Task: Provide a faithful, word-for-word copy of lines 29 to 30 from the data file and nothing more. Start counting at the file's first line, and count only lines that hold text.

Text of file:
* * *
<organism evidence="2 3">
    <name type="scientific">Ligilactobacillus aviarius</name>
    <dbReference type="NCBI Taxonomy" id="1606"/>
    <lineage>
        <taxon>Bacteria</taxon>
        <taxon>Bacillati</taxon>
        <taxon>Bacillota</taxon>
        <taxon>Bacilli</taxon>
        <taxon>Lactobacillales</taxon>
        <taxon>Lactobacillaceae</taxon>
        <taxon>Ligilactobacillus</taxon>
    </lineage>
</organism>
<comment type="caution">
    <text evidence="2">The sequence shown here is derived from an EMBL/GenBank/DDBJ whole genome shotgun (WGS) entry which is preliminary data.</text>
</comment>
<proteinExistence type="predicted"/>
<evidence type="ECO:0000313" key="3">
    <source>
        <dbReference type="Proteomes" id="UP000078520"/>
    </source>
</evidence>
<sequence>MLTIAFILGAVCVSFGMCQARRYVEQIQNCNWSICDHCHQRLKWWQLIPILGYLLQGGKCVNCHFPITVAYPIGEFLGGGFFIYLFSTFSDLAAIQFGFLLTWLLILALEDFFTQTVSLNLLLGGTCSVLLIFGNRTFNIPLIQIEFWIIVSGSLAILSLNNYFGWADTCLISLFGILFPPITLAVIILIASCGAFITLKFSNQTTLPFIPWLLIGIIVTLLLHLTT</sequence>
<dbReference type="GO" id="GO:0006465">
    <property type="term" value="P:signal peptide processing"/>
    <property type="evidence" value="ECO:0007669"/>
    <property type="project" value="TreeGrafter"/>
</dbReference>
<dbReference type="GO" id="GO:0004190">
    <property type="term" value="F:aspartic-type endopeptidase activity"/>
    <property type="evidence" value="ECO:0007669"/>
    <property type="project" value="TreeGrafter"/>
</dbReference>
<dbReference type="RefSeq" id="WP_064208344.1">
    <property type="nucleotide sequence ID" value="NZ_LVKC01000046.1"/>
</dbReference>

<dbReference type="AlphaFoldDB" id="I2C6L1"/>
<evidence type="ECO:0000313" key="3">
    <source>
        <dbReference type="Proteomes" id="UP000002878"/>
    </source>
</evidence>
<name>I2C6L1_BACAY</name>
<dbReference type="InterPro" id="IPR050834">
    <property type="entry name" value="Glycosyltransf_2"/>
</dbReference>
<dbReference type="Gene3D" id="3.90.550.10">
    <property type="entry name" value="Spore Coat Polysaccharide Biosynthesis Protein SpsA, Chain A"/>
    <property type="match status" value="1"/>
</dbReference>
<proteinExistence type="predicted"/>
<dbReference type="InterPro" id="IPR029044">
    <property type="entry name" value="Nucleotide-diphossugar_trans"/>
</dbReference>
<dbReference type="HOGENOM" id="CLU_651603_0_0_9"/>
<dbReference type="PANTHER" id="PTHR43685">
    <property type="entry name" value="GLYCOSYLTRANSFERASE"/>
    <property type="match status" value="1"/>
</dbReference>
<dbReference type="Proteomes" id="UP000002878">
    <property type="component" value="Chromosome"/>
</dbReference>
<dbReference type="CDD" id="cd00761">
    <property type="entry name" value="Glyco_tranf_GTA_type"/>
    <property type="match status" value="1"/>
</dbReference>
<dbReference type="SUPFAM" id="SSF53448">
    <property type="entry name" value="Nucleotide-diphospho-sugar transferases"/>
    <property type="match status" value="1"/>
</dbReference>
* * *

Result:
<dbReference type="GO" id="GO:0004190">
    <property type="term" value="F:aspartic-type endopeptidase activity"/>